🍭 Sweetener scandal 🕒 Time travel achieved 🍍 Pineapple hack

🍭 Sweetener scandal 🕒 Time travel achieved 🍍 Pineapple hack

The best news, hacks, & facts from the past week!
March 3, 2023
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The rise of artificial intelligence continues to yield strange headlines that I can't help but investigate. Here's my favorite from this past week...


Joe Biden's snow white business-in-the-front-party-in-the-back hairdo would be the envy of any moderately reputable biker gang in the 1980s. Strong sideburns too.

Barack Obama and Bill Clinton's mullets are also formidable. George H.W. Bush and Dwight Eisenhower's are oddly disturbing.

As always, please forward IQNEWS to a friend if you're a fan!


Popular sweetener linked to hearth attack, stroke

image: snackathon

If you consume low-sugar, low-cal products, you've definitely encountered the "Ferrari" of sweeteners - erythritol. 6% of the calories of sugar, but 70% of the sweetness.

It's pretty much everywhere (although you won't find it on our labels!).

According to the FDA, erythritol is "generally recognized as safe" (meaning no long-term safety studies on its effects are required for its use). Yet this past Wednesday, a study dropped that linked it to an increased risk of heart attack, blood clotting, and stroke.

Scientists at the Cleveland Clinic were searching for heart attack "warning signs." They examined 1,157 patients and found those with the highest levels of erythritol in their blood had twice the risk of experiencing a major cardiovascular event in the next three years.

However, the study carries some MAJOR caveats...

  • Only folks with especially high levels (i.e., those consuming lots of erythritol) had higher risk. Those with moderate and low levels saw no difference in risk.
  • Correlation is not causation. Some folks in the scientific community have criticized the results, pointing to facts like the highest-risk group also being the oldest.
  • Humans produce erythritol naturally in the body; it's unclear what proportions of erythritol blood levels were from consumption versus metabolic processes.

While more investigation is certainly warranted, this was a thought-provoking study that has sent shockwaves throughout the nutrition community all week.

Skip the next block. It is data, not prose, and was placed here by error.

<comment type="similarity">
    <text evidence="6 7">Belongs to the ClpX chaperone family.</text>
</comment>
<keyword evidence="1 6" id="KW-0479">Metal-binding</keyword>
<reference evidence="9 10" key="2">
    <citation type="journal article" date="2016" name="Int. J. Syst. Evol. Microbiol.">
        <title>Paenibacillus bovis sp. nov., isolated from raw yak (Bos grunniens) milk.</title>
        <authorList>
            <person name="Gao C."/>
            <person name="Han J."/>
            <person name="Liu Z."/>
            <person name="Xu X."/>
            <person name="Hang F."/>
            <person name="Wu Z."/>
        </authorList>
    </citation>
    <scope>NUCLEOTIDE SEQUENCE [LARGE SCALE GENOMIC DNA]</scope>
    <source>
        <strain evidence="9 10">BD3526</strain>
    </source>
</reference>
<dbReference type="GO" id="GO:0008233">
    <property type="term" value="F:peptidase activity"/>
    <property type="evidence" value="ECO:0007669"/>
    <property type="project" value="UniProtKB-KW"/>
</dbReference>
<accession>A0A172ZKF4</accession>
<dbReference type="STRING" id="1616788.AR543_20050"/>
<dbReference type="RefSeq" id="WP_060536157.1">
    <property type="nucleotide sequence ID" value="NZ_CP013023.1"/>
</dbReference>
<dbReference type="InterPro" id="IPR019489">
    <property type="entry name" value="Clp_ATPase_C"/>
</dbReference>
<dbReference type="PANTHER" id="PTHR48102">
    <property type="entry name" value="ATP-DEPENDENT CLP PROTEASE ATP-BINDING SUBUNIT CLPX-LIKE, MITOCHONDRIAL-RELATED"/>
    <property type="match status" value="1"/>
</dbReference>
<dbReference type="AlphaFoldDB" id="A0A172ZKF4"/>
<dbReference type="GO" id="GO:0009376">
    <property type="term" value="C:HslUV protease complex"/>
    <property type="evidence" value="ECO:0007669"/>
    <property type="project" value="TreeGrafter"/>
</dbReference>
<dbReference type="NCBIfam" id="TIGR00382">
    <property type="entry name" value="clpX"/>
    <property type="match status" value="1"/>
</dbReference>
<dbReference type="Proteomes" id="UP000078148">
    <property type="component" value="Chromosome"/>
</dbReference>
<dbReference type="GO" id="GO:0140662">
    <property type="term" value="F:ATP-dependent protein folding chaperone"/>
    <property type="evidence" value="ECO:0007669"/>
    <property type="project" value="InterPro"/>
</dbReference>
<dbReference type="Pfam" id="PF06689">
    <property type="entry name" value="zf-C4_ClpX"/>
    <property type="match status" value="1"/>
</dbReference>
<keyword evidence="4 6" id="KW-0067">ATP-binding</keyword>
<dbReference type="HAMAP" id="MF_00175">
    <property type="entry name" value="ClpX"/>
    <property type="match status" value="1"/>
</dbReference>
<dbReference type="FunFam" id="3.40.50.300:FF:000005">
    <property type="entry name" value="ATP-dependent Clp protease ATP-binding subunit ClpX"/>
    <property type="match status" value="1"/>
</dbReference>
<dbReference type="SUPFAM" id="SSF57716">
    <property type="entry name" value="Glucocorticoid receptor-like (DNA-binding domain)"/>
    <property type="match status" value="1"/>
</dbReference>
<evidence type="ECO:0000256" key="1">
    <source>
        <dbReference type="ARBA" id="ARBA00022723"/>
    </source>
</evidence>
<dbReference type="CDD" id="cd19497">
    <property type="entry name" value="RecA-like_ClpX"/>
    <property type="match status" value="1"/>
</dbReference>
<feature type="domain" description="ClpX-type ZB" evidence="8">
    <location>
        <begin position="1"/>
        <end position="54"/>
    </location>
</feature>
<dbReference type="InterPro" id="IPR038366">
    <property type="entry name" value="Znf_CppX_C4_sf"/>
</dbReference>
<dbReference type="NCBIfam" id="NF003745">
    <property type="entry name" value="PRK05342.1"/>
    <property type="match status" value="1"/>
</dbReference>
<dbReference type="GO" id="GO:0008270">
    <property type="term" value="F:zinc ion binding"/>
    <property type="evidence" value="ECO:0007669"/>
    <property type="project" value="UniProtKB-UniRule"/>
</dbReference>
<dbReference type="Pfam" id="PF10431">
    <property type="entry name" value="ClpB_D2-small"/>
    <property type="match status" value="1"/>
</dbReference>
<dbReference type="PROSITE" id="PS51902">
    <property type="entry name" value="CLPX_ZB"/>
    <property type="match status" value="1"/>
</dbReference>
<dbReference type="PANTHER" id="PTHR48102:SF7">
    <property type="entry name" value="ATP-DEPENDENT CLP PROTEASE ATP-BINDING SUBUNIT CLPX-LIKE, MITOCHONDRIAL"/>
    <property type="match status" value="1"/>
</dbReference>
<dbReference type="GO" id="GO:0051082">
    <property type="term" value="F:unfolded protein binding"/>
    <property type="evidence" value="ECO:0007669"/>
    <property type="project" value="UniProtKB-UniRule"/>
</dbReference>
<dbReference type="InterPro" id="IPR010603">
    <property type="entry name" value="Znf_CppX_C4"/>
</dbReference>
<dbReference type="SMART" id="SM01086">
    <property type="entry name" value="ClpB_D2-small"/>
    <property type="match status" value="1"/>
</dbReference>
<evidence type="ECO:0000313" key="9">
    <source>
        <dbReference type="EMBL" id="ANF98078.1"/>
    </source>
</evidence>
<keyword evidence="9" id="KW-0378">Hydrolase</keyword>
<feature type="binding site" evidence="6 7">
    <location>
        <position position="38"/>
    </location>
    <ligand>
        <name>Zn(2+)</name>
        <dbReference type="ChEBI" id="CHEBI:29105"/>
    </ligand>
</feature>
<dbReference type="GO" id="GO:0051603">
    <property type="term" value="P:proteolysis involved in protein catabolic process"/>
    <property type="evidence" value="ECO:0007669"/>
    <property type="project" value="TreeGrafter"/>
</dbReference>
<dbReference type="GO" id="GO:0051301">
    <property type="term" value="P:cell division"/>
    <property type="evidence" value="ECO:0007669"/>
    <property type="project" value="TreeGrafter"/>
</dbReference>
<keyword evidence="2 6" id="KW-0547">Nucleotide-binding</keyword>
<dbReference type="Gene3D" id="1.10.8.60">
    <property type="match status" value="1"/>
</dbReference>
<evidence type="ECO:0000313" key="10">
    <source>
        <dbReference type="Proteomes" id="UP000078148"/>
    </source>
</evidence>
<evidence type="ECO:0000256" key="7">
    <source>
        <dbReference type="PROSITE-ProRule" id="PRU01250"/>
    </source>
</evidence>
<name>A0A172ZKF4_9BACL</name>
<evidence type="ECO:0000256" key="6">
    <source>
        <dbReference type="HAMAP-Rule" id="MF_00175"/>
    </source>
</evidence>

Self-repossessing cars, hiccup cure, time travel...

image: thedrive
Auto Repo

Ford applied for a patent for a system that will remotely repossess your car. Late on your lease payment? Your F1-50 drives itself out your driveway and back to the dealership!

Train Carnage

As a result of the Feb 3rd train derailment in East Palestine, Ohio, officials are reporting that a staggering 40,000 aquatic animals have died due to local waterway contamination.

Cheaper Insulin

A 2018 study found US insulin prices are 5-10 times higher than those in other countries. Pharma giant Eli Lilly's margin on insulin is 99%. Finally, they drastically reduced prices.

Hiccup Cure

Hiccup expert Ali Seifi patented a device called HiccAway he says knocks out the spasms we all know and hate. Mark Cuban gave Seifi $250K last year on Shark Tank for the idea.

Time Travel

Scientists claim they found a way - via quantum physics - to speed up or reverse time. According to them, it's "theoretically possible" to scale the technique up for human use.


If you ate too much, eat pineapple

image: gratisography

Eating as a remedy for overeating is a strange concept, but stick with me...

If you find yourself bloated on the couch after some regrettable over-consumption, chew on some pineapple slices.

Pineapples are 85% water and are rich in an enzyme called bromelain that helps to break down proteins and expedite digestion.

Side note: bromelain sounds like something you'd yell at a car trying to cut you off.

"Bro, my lane!"

  1. Cigarettes are a type of veggie wrap.
  2. Your teeth is the only body part you get a practice run with.
  3. Paying for a life coach who scams you would be the most ironic life lesson ever.
  4. The only difference between a collector and a hoarder is a theme.
  5. Light is both invisible and visible.

Robert H. Schuller: "Problems are not stop signs, they are guidelines."


Today I learned that Napoleon Bonaparte refused to open his mail for three weeks. By that time, most of the issues raised in the letters had resolved themselves and no longer required his attention. (more here)


contretemps [ kahn-truh-tahn ] - noun
an inconvenient or embarrassing occurrence or situation
He caused a minor contretemps by knocking over his drink.


Q: When was the first iPod released?
A: (see below next section)

image: twitter


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